Paulo Bacigalupi’s worldbuilding in The Windup Girl is second to none, absolutely outstanding. He captures the sweltering, bustling nature of Bangkok so perfectly that I could feel the sweat beading on my brow as I read. The blood and sweat inside the factories, the alternately glorious and stomach-churning smells of the streets, the endless cavalcade of faces, the constant hubbub of conversation – it’s all here. As a beautiful touch he inserts the odd phrase in perfect Thai and Mandarin; not so much that a non-speaker won’t get the gist but enough so that someone with a spattering of both like myself (yeah, show-off, I know) can enjoy that little bit more authenticity and flavour. The cruel and callous nature of this twisted future also come through loud and clear. There are no safe havens in this city and you’d better be careful who you call a friend. In a world where resources are scarce and every game is zero-sum then you have to watch your back at every turn and the creeping paranoia is almost as oppressive as the heat.
The characters are also incredibly strong and motivated, so much so that it’s difficult to know who you’re rooting for at times. Jaidee, for all his upright adherence to the rules and fanatical love of his country is far from perfect. His lieutenant Kanya is no less flawed, her devotion to her captain hiding some darkness in her recent past. Lake and his cronies are outright bad guys but they may not be beyond redemption and you can’t help but admire their guts and conviction in their abilities to twist the world to their desire, despite their casually sipping what passes for a martini while said world burns around them. Perhaps the most intriguing of the lot is Hong Seck, piling subterfuge upon betrayal in order to return to his smuggling roots yet managing to appear as a sympathetic hero character throughout.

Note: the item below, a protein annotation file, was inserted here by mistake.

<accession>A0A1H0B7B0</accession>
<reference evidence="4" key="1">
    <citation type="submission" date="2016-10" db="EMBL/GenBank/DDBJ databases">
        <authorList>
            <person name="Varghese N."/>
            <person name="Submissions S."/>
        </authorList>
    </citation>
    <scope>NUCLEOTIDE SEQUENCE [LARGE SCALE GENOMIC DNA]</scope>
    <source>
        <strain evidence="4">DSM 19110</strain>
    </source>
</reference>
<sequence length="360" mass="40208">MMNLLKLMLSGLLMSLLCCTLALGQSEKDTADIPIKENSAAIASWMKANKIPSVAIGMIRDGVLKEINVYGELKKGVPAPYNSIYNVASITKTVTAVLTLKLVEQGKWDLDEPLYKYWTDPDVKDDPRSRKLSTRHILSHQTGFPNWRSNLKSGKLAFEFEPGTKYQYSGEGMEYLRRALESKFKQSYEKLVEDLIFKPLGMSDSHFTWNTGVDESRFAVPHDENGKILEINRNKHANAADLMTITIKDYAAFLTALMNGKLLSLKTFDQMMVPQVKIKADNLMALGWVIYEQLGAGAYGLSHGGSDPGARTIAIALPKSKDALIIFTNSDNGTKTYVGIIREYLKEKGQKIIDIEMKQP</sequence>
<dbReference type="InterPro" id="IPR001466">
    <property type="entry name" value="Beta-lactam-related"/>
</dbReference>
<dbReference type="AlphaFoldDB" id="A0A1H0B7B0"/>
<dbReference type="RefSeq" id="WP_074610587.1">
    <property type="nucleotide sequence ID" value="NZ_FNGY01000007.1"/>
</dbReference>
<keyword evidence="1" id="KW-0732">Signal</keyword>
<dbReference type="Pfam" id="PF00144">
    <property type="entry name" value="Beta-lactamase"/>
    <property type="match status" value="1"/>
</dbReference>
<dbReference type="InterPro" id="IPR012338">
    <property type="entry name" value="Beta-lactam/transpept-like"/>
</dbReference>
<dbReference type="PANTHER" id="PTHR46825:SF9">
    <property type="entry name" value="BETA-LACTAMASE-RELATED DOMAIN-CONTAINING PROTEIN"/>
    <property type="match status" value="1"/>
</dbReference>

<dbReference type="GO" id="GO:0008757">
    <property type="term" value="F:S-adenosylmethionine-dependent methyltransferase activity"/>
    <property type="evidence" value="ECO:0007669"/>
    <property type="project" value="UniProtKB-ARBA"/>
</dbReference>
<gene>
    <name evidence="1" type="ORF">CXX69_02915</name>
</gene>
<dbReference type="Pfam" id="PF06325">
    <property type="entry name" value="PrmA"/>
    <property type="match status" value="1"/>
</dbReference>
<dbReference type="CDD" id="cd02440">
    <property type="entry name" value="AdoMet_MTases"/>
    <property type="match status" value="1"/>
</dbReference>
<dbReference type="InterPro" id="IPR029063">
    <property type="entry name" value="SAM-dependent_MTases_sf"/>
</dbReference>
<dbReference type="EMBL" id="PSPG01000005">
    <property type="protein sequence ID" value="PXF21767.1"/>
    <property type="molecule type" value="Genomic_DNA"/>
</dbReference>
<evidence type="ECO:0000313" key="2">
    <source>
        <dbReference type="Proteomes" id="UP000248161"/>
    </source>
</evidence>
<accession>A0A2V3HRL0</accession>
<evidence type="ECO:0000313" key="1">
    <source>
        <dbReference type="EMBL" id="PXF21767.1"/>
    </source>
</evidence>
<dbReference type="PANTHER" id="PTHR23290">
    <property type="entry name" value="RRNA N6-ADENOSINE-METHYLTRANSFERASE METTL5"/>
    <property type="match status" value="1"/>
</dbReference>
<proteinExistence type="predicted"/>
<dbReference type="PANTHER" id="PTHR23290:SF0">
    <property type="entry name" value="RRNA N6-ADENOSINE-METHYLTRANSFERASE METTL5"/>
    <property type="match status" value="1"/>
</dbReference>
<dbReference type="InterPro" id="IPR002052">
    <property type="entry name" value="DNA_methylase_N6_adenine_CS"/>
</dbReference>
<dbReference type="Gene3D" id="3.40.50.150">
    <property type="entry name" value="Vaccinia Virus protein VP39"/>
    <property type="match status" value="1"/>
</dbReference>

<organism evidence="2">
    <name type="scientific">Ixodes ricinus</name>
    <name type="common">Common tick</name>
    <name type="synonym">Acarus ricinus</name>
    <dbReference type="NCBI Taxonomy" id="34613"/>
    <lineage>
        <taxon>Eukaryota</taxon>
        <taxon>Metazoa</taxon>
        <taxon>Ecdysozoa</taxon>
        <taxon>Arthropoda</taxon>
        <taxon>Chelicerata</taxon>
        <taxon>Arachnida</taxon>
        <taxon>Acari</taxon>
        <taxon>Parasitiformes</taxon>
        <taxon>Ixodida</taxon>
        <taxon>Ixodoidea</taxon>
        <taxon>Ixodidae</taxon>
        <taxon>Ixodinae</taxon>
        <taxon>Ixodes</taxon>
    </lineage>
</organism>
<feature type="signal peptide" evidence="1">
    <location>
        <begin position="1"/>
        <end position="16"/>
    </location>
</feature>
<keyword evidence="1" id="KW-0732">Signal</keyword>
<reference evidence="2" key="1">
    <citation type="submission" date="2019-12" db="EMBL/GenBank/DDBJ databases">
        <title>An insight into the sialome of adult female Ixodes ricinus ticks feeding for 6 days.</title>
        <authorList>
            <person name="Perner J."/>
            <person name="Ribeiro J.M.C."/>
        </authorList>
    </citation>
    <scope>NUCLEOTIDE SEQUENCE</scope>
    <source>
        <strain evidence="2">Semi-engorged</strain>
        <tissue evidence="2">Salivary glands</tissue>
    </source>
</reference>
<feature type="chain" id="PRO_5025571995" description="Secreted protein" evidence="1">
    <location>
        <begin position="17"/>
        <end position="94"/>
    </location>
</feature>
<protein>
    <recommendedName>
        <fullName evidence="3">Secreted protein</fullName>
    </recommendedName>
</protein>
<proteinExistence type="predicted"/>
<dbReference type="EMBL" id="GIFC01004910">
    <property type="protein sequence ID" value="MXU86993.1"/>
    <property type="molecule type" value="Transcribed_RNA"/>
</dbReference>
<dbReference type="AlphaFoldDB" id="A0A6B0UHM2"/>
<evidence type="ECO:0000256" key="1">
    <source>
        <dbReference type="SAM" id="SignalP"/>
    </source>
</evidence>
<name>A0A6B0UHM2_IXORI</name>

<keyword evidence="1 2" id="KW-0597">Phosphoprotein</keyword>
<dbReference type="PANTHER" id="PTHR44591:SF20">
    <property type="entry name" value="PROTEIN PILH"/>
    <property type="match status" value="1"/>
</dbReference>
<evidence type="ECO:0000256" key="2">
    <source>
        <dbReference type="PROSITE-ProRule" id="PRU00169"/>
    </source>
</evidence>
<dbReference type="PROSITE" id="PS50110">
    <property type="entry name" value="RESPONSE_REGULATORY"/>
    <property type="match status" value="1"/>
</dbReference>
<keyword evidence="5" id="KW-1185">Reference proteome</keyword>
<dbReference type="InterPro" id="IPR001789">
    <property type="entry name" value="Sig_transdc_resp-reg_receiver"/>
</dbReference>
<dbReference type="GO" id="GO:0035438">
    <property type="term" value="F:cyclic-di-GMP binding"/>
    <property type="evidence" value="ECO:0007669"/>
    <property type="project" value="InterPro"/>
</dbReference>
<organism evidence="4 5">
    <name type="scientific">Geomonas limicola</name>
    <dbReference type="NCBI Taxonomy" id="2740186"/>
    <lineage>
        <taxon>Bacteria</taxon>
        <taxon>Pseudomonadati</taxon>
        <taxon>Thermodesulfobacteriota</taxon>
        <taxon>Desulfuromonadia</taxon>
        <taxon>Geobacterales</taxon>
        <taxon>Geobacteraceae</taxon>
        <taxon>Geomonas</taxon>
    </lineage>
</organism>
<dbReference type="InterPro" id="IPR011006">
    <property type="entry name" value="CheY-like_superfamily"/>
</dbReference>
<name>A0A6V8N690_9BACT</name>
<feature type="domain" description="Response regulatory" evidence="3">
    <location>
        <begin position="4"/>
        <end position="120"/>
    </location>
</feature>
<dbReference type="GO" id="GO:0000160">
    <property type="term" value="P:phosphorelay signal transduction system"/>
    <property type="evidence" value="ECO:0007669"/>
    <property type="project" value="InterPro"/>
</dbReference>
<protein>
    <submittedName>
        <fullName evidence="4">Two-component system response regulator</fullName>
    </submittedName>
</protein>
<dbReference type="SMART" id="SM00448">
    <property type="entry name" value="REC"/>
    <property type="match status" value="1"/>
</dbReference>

For me the biggest surprise of The Windup Girl was that Emiko herself plays a remarkably small role until the closing quarter of the book, when the illusion of stability holding Bangkok’s system together begins to falter and crack. By then she comes into her own and emerges as a desperate heroine, although you can’t help but feel it’s too little too late. The rest of the book more than makes up for her belated blossoming though, and if this is any indication of what Bacigalupi is capable of then we’re in for some twisted, dystopian treats further down the road. It’s not an easy read, far from it – the exhausting nature of the story and setting comes through almost too well in the prose and the plot is intricate, dense and developed in incredible detail. It rewards perseverance though and does so in spades. By the time you’ve caught up with its pace you’ll find other like-minded works almost pedestrian by comparison and be begging for another similar mental workout.